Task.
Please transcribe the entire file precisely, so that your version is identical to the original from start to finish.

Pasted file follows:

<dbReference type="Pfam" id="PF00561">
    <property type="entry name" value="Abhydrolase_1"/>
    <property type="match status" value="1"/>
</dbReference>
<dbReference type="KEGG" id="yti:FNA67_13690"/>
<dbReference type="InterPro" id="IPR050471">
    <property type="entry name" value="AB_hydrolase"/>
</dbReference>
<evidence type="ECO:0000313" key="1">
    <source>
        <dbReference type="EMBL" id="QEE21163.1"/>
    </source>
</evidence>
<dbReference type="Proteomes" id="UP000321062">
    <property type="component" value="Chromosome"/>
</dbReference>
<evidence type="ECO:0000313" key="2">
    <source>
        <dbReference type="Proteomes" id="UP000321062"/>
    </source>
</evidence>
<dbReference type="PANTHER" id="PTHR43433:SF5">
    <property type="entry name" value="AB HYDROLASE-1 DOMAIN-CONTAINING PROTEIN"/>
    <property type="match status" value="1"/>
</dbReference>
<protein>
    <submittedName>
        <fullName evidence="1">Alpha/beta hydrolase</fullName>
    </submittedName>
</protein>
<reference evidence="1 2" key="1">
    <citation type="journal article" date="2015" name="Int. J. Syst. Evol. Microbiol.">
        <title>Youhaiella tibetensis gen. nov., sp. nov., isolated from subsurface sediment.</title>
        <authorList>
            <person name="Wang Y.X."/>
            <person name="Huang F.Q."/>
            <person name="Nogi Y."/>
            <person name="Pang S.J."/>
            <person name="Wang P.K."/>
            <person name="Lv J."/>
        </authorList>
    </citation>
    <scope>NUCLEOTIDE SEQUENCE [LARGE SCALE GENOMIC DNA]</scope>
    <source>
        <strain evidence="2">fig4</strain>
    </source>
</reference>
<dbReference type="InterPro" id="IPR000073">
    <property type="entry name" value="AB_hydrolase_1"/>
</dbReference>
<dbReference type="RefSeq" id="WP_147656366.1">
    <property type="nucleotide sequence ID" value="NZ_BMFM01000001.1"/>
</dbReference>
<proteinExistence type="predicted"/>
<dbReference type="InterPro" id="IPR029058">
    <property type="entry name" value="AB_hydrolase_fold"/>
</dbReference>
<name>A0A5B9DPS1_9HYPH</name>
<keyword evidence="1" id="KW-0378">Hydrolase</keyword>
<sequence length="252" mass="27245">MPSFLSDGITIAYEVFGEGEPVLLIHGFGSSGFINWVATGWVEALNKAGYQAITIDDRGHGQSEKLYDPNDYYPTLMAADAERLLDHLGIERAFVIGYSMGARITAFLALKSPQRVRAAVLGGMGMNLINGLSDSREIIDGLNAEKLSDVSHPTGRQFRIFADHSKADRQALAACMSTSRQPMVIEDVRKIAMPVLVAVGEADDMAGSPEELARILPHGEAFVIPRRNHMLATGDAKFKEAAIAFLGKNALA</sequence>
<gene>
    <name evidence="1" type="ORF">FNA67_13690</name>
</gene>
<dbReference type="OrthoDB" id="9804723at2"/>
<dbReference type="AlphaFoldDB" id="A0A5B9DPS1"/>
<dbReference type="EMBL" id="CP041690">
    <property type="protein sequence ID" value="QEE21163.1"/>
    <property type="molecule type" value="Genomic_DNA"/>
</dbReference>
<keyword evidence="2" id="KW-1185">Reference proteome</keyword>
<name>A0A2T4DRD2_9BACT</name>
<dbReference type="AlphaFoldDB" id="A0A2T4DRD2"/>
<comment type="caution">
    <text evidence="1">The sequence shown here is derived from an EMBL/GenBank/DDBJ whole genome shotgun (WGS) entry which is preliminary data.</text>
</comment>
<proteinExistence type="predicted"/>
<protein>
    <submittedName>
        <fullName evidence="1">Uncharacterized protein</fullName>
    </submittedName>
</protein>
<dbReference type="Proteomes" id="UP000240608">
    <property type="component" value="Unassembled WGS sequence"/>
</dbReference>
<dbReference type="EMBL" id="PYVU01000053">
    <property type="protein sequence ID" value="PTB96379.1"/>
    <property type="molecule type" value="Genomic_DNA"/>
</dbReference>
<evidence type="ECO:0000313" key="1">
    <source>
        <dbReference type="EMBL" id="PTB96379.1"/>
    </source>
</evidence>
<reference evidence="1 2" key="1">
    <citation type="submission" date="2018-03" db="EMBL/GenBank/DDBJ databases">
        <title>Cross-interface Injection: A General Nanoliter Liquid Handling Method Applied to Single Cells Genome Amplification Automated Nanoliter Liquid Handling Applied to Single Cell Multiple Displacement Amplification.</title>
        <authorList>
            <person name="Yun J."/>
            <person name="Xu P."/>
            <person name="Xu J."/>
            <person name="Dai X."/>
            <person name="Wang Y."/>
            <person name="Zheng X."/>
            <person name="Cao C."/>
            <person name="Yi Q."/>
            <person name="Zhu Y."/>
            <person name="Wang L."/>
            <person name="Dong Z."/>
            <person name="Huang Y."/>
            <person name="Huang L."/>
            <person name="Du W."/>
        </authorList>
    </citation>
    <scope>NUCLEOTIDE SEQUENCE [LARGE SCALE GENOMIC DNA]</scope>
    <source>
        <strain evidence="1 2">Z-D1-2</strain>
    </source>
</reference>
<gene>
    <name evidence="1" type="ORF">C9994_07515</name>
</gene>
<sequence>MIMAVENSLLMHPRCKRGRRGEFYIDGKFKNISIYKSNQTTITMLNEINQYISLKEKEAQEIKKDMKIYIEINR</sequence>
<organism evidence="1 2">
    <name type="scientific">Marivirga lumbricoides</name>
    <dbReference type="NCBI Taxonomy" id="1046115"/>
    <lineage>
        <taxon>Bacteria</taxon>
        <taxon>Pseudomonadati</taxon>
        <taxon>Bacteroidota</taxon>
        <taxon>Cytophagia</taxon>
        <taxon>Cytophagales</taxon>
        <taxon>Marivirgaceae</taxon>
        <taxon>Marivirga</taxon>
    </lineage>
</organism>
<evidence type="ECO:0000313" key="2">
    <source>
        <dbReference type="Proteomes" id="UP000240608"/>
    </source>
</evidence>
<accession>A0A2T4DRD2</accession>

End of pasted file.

<dbReference type="Pfam" id="PF00561">
    <property type="entry name" value="Abhydrolase_1"/>
    <property type="match status" value="1"/>
</dbReference>
<dbReference type="KEGG" id="yti:FNA67_13690"/>
<dbReference type="InterPro" id="IPR050471">
    <property type="entry name" value="AB_hydrolase"/>
</dbReference>
<evidence type="ECO:0000313" key="1">
    <source>
        <dbReference type="EMBL" id="QEE21163.1"/>
    </source>
</evidence>
<dbReference type="Proteomes" id="UP000321062">
    <property type="component" value="Chromosome"/>
</dbReference>
<evidence type="ECO:0000313" key="2">
    <source>
        <dbReference type="Proteomes" id="UP000321062"/>
    </source>
</evidence>
<dbReference type="PANTHER" id="PTHR43433:SF5">
    <property type="entry name" value="AB HYDROLASE-1 DOMAIN-CONTAINING PROTEIN"/>
    <property type="match status" value="1"/>
</dbReference>
<protein>
    <submittedName>
        <fullName evidence="1">Alpha/beta hydrolase</fullName>
    </submittedName>
</protein>
<reference evidence="1 2" key="1">
    <citation type="journal article" date="2015" name="Int. J. Syst. Evol. Microbiol.">
        <title>Youhaiella tibetensis gen. nov., sp. nov., isolated from subsurface sediment.</title>
        <authorList>
            <person name="Wang Y.X."/>
            <person name="Huang F.Q."/>
            <person name="Nogi Y."/>
            <person name="Pang S.J."/>
            <person name="Wang P.K."/>
            <person name="Lv J."/>
        </authorList>
    </citation>
    <scope>NUCLEOTIDE SEQUENCE [LARGE SCALE GENOMIC DNA]</scope>
    <source>
        <strain evidence="2">fig4</strain>
    </source>
</reference>
<dbReference type="InterPro" id="IPR000073">
    <property type="entry name" value="AB_hydrolase_1"/>
</dbReference>
<dbReference type="RefSeq" id="WP_147656366.1">
    <property type="nucleotide sequence ID" value="NZ_BMFM01000001.1"/>
</dbReference>
<proteinExistence type="predicted"/>
<dbReference type="InterPro" id="IPR029058">
    <property type="entry name" value="AB_hydrolase_fold"/>
</dbReference>
<name>A0A5B9DPS1_9HYPH</name>
<keyword evidence="1" id="KW-0378">Hydrolase</keyword>
<sequence length="252" mass="27245">MPSFLSDGITIAYEVFGEGEPVLLIHGFGSSGFINWVATGWVEALNKAGYQAITIDDRGHGQSEKLYDPNDYYPTLMAADAERLLDHLGIERAFVIGYSMGARITAFLALKSPQRVRAAVLGGMGMNLINGLSDSREIIDGLNAEKLSDVSHPTGRQFRIFADHSKADRQALAACMSTSRQPMVIEDVRKIAMPVLVAVGEADDMAGSPEELARILPHGEAFVIPRRNHMLATGDAKFKEAAIAFLGKNALA</sequence>
<gene>
    <name evidence="1" type="ORF">FNA67_13690</name>
</gene>
<dbReference type="OrthoDB" id="9804723at2"/>
<dbReference type="AlphaFoldDB" id="A0A5B9DPS1"/>
<dbReference type="EMBL" id="CP041690">
    <property type="protein sequence ID" value="QEE21163.1"/>
    <property type="molecule type" value="Genomic_DNA"/>
</dbReference>
<keyword evidence="2" id="KW-1185">Reference proteome</keyword>
<name>A0A2T4DRD2_9BACT</name>
<dbReference type="AlphaFoldDB" id="A0A2T4DRD2"/>
<comment type="caution">
    <text evidence="1">The sequence shown here is derived from an EMBL/GenBank/DDBJ whole genome shotgun (WGS) entry which is preliminary data.</text>
</comment>
<proteinExistence type="predicted"/>
<protein>
    <submittedName>
        <fullName evidence="1">Uncharacterized protein</fullName>
    </submittedName>
</protein>
<dbReference type="Proteomes" id="UP000240608">
    <property type="component" value="Unassembled WGS sequence"/>
</dbReference>
<dbReference type="EMBL" id="PYVU01000053">
    <property type="protein sequence ID" value="PTB96379.1"/>
    <property type="molecule type" value="Genomic_DNA"/>
</dbReference>
<evidence type="ECO:0000313" key="1">
    <source>
        <dbReference type="EMBL" id="PTB96379.1"/>
    </source>
</evidence>
<reference evidence="1 2" key="1">
    <citation type="submission" date="2018-03" db="EMBL/GenBank/DDBJ databases">
        <title>Cross-interface Injection: A General Nanoliter Liquid Handling Method Applied to Single Cells Genome Amplification Automated Nanoliter Liquid Handling Applied to Single Cell Multiple Displacement Amplification.</title>
        <authorList>
            <person name="Yun J."/>
            <person name="Xu P."/>
            <person name="Xu J."/>
            <person name="Dai X."/>
            <person name="Wang Y."/>
            <person name="Zheng X."/>
            <person name="Cao C."/>
            <person name="Yi Q."/>
            <person name="Zhu Y."/>
            <person name="Wang L."/>
            <person name="Dong Z."/>
            <person name="Huang Y."/>
            <person name="Huang L."/>
            <person name="Du W."/>
        </authorList>
    </citation>
    <scope>NUCLEOTIDE SEQUENCE [LARGE SCALE GENOMIC DNA]</scope>
    <source>
        <strain evidence="1 2">Z-D1-2</strain>
    </source>
</reference>
<gene>
    <name evidence="1" type="ORF">C9994_07515</name>
</gene>
<sequence>MIMAVENSLLMHPRCKRGRRGEFYIDGKFKNISIYKSNQTTITMLNEINQYISLKEKEAQEIKKDMKIYIEINR</sequence>
<organism evidence="1 2">
    <name type="scientific">Marivirga lumbricoides</name>
    <dbReference type="NCBI Taxonomy" id="1046115"/>
    <lineage>
        <taxon>Bacteria</taxon>
        <taxon>Pseudomonadati</taxon>
        <taxon>Bacteroidota</taxon>
        <taxon>Cytophagia</taxon>
        <taxon>Cytophagales</taxon>
        <taxon>Marivirgaceae</taxon>
        <taxon>Marivirga</taxon>
    </lineage>
</organism>
<evidence type="ECO:0000313" key="2">
    <source>
        <dbReference type="Proteomes" id="UP000240608"/>
    </source>
</evidence>
<accession>A0A2T4DRD2</accession>